Okay, the trial is complete and we are moving forward past the beating, scourging, and the disrespect that was given Jesus after the trial and before the cross.  We are moving to the cross.
   These people were so kind and sorrowful that they carried Jesus’ cross – right?  WRONG, a big W R O N G !!  Jesus was beaten so bad he bled and bled, losing blood and strength; yet, they insisted he carry his own cross to a place called the skull or called in the Hebrew Golgotha
  Pilate wrote a title for the cross that read: Jesus Of Nazareth The King Of The Jews  The chief priests wanted the title changed to say I am the King of the Jews; however, Pilate said what I have written I have written and it remained.  It was written in  Hebrew, and Greek, and Latin.
  Let’s look at verse 23/24 in John 19 for a moment.  This fulfills the prophesies of the Old Testament.  Also, look at Psalm 22 that relates to this as well.  Here it is: 23 Then the soldiers, when they had crucified Jesus, took his garments, and made four parts, to every soldier a part; and also his coat: now the coat was without seam, woven from the top throughout.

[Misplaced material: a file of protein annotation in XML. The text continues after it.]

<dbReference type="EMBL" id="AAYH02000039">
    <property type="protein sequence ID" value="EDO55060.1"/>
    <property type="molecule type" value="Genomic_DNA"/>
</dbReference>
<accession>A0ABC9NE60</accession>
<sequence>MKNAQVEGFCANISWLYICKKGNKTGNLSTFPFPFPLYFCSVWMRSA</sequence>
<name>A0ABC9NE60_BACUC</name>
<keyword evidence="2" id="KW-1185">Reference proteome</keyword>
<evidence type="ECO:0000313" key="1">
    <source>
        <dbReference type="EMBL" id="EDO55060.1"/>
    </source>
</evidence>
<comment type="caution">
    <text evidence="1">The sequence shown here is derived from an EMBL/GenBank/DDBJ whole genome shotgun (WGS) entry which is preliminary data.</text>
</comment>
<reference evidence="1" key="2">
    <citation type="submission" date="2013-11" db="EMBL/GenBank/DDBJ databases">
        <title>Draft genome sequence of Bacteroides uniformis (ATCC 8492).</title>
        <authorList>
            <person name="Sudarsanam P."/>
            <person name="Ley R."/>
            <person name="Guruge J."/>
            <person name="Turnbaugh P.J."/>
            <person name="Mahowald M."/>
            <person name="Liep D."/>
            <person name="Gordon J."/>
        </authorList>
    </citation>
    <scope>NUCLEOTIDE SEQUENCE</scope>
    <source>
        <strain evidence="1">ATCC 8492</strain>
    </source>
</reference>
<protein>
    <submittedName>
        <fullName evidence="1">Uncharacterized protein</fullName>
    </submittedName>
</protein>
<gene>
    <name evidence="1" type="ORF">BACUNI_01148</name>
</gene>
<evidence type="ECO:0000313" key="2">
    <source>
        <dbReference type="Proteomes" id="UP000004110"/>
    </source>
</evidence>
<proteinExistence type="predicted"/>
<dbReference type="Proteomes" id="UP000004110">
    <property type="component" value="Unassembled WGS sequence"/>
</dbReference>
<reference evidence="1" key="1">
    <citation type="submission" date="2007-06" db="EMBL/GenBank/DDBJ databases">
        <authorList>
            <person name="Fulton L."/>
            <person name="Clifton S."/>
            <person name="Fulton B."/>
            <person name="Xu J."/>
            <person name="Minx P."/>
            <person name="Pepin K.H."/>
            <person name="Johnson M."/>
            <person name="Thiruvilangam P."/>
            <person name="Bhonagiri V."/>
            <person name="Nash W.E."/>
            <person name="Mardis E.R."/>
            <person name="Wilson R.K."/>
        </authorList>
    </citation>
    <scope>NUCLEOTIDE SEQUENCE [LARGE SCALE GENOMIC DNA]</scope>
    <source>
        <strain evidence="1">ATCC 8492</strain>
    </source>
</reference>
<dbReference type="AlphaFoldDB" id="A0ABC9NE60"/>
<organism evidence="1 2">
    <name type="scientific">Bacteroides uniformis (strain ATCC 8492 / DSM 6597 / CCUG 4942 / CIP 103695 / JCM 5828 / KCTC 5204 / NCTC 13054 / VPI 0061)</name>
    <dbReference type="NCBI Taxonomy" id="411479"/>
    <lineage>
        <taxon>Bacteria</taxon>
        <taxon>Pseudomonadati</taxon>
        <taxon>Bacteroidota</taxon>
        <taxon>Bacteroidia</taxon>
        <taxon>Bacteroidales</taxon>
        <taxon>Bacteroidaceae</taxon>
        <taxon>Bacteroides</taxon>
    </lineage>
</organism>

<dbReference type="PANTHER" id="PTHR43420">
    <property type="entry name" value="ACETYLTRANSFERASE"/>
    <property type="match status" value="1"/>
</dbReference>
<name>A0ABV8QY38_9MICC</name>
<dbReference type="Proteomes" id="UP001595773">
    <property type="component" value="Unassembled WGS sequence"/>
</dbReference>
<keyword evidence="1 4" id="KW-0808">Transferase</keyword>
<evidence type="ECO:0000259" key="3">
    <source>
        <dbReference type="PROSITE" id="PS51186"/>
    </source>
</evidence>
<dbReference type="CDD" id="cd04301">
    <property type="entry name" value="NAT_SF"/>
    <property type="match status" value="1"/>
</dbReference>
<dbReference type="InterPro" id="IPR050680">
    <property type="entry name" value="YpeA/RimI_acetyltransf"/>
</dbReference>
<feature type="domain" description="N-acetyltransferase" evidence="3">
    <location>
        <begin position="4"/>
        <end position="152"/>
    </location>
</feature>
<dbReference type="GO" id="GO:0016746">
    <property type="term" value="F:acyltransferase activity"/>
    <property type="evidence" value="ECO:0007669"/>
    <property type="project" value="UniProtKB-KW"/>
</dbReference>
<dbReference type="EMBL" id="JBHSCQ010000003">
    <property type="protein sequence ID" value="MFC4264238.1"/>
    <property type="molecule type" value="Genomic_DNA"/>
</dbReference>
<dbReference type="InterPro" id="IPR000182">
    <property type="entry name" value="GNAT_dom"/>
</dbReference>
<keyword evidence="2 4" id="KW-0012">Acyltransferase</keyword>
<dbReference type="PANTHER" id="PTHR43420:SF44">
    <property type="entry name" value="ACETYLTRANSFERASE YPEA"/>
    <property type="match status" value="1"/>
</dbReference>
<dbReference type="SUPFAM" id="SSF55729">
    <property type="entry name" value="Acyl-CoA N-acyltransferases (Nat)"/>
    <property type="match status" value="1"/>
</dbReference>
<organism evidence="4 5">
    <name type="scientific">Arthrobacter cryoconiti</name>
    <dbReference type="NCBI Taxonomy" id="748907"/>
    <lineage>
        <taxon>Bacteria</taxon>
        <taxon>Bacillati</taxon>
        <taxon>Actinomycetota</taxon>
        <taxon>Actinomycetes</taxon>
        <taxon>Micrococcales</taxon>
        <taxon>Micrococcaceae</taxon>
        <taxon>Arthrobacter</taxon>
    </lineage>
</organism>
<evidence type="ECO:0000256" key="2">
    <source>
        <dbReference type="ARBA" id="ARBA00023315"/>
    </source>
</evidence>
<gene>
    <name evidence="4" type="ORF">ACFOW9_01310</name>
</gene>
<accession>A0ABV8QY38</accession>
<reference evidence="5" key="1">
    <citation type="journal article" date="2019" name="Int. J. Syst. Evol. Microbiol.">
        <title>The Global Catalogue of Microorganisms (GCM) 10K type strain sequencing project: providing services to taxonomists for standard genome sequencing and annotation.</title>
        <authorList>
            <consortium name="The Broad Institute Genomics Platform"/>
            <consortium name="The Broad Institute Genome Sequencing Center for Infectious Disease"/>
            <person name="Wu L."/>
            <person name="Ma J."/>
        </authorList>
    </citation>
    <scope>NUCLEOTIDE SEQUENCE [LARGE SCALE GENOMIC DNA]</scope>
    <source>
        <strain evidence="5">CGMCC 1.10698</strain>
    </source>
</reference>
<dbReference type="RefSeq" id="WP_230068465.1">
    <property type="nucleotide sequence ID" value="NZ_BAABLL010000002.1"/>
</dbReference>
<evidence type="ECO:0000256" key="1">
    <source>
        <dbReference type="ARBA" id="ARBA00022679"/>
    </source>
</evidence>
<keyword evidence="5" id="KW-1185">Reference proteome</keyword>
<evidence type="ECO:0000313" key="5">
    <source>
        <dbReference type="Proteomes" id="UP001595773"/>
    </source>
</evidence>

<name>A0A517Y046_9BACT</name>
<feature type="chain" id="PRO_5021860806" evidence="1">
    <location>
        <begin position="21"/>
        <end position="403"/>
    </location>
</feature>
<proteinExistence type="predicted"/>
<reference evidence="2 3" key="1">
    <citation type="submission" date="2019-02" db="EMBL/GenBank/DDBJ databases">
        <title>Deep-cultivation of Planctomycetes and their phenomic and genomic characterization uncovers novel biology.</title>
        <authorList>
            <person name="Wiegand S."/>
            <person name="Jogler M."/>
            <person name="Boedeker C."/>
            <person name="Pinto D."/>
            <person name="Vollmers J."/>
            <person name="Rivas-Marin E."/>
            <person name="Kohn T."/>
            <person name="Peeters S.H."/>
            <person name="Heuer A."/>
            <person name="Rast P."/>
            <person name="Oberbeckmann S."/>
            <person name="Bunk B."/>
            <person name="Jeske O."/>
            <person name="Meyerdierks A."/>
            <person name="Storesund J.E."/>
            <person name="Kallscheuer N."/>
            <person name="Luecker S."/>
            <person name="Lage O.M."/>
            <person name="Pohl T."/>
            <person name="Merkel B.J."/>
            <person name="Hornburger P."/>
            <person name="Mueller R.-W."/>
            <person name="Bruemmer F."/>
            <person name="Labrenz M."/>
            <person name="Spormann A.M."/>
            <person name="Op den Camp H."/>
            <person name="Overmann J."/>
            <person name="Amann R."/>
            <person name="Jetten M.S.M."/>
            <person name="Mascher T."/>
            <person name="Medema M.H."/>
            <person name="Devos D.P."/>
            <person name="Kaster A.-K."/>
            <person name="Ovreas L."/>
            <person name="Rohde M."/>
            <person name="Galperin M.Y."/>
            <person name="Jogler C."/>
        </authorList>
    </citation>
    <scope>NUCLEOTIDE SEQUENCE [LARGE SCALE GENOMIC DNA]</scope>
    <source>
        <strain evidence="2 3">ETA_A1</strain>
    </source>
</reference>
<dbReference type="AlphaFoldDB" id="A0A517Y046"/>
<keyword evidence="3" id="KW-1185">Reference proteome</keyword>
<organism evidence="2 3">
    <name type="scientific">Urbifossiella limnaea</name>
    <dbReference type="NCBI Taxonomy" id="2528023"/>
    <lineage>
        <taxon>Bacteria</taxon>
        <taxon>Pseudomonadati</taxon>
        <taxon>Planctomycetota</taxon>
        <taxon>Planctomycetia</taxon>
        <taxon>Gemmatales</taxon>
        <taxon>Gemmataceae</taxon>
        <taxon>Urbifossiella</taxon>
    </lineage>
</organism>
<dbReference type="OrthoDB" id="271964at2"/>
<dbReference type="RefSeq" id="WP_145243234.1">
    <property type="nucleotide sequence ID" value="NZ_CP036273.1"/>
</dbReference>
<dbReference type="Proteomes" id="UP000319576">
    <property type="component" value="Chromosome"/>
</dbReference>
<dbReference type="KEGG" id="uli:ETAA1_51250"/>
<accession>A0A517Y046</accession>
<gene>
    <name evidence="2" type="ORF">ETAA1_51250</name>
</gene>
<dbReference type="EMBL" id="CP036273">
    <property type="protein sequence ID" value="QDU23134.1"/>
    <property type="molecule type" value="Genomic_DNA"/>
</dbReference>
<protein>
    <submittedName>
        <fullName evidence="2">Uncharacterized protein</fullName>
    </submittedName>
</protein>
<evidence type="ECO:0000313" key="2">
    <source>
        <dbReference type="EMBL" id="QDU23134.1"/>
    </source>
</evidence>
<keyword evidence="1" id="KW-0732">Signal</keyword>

24 They said therefore among themselves, Let us not rend it, but cast lots for it, whose it shall be: that the scripture might be fulfilled, which saith, They parted my raiment among them, and for my vesture they did cast lots. These things therefore the soldiers did.
The part I would like you to focus on now is “the coat was without seam, woven from the top throughout” ; and why would you think this is stated about the coat?  Psalm 22:18 talks about casting lots for the garments.
       John says that lots were drawn for Jesus’s tunic, “woven without seam from top to bottom” (Jn19:23). We may consider this as a reference to the High Priest’s robe, which was “woven from a single thread”, without stitching (Fl. Josephus, a III, 161). For he, the Crucified One, is the true High Priest.
   Clothing in these days as is today, tell us much about a man.  By striping Jesus’ public stripping means that Jesus is no longer anything at all, he is simply an outcast, despised by all alike. The moment of the stripping reminds us of the expulsion from Paradise: God’s splendour has fallen away from man, who now stands naked and exposed, unclad and ashamed. And so Jesus once more takes on the condition of fallen man. Stripped of his garments, he reminds us that we have all lost the “first garment” that is God’s splendour.
   The soldiers cast lots for Jesus’ garments, but the most valuable was the seamless robe, one that a high priest would wear.
   Let us meditate on this today and finish the rest of day 28 tomorrow.  Thank you for reading.